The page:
Have you ever joined a cult? No? Have you ever had a few youngsters rock up to you and talk about how beautiful the land was, how there was this special community down in the valley teeming with youths from our generation and how there was this really groovy leader who was almost like a mystic. Want to join? What if they there was an awesome soundtrack? No? What if you could earn stock options?
(Music) Welcome to Swimming in the Flood; a podcast where develop the resilient leader’s mindset by navigating difficult currents in business. My name is Trent Theroux.
Thousands of millennials head to Silicon Valley each year to find their path in the fastest moving cult on the planet. One of the preeminent leaders in the cult of personality was Steve Job, founder of Apple. Much has been written and filmed about Job’s leadership, meaning that many of us feel that we know him and his story quite well. I would argue that none of us really knew him at all. He was a mysterious mystic.
In an interview with UCLA Anderson School of Management professor Maia Young, she said that “the more you saw him as having mystique, the more it wend hand in hand as him being a visionary.” “When mysterious people are successful, we perceive them as if they have a special something endowed to them that most of us don’t have access to.” Young conducted a study in which subjects were asked to assess Job’s potential at predicting government spending, trends in the stock market, and the future of interest rates. The more people saw him as having mystique, the more they ascribed to him the ability to predict those things. It’s a testament to how much people saw in him.
Walking on water was not one of the questions of the survey, though I suspect that over 70% would have agreed that Jobs had that skill covered.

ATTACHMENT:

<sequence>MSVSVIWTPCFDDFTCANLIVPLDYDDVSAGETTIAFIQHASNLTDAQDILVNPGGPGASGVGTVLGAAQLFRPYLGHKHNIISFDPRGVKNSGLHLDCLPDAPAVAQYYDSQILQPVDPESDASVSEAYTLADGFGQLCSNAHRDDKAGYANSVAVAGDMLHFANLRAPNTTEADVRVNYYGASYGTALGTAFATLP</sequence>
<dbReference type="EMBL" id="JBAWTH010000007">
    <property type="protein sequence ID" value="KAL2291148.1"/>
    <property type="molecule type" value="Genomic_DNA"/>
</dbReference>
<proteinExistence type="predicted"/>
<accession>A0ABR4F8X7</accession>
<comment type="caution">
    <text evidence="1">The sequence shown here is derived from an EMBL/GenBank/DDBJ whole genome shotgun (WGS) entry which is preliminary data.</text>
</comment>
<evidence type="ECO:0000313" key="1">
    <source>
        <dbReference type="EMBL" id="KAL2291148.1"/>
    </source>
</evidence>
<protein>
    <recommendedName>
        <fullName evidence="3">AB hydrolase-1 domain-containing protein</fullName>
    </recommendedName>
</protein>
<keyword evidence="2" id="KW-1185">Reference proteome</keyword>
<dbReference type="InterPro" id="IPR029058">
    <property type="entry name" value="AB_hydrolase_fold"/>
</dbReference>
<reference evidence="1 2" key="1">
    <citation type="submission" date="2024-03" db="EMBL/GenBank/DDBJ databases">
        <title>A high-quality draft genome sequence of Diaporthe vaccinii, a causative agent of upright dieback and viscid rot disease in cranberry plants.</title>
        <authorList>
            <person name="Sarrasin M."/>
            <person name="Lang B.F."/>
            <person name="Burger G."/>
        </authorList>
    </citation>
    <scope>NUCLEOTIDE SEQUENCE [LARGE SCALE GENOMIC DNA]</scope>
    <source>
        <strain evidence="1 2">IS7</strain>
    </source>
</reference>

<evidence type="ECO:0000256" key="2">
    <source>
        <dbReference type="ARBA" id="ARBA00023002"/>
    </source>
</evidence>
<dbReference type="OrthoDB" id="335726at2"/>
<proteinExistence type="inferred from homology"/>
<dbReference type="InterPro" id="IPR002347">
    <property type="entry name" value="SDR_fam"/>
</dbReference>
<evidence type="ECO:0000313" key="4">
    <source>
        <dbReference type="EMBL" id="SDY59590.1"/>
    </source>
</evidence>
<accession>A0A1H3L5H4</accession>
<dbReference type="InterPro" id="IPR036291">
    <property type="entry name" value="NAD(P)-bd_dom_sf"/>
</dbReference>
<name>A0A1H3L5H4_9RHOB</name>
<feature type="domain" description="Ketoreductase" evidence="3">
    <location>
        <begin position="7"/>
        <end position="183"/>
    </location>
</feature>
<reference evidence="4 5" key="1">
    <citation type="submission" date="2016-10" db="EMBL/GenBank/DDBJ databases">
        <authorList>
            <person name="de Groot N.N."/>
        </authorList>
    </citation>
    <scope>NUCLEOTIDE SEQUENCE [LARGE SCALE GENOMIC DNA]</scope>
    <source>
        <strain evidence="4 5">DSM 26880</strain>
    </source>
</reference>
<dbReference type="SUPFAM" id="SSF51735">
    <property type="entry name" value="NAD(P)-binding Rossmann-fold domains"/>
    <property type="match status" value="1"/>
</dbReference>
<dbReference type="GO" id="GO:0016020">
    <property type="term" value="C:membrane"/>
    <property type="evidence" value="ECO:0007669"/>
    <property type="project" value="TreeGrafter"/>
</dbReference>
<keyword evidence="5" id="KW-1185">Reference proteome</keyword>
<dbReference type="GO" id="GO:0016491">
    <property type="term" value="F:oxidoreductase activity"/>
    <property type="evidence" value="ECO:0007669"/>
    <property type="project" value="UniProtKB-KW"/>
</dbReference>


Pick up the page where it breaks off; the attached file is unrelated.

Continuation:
Is this my cheeky way of implying to the developing resilient leaders in the audience that you need to walk on water to gain the love and admiration of your employees and customers? Hardly, I suggest you all have the ability to swim, but we will leave the divine stuff for, well…the divine.
A large portion of what made the cult of Apple wasn’t Jobs, it was the cool products. A quick example…maybe a history lesson for some of you. When Apple launched the iPod in 2001, it wasn’t revolutionary. No. There were several other products that had a reasonable amount of memory capable of playing all the music in your CD collection. Apple wasn’t the first to market. However, Apple made the connection that music is cool and their product should be cool as well. Their redesign of the wheel-based interface changed a basic mp3 player into a listening experience. The old mp3 players required you to fast forward through each song to get to a song you wanted to hear. Apple’s wheel-based model allowed you to select which artists, which album, which song directly. Apple was brilliant in their marketing. Put 1,000 songs in your pocket. A marketing tagline that immediately let you understand the cult of product you were seeking.
One can argue that more people joined the Apple cult because of the products. Consumers wanted to be a part of something cool, hip, edgy. If the Walkman was your dad’s way of listening to music, the iPod was ours. Quick show of hands. How many of you belong to a cult? Hmmm…my magic mirror shows me that many of you are reluctant to raise your hands because YOU think the word has a negative connotation.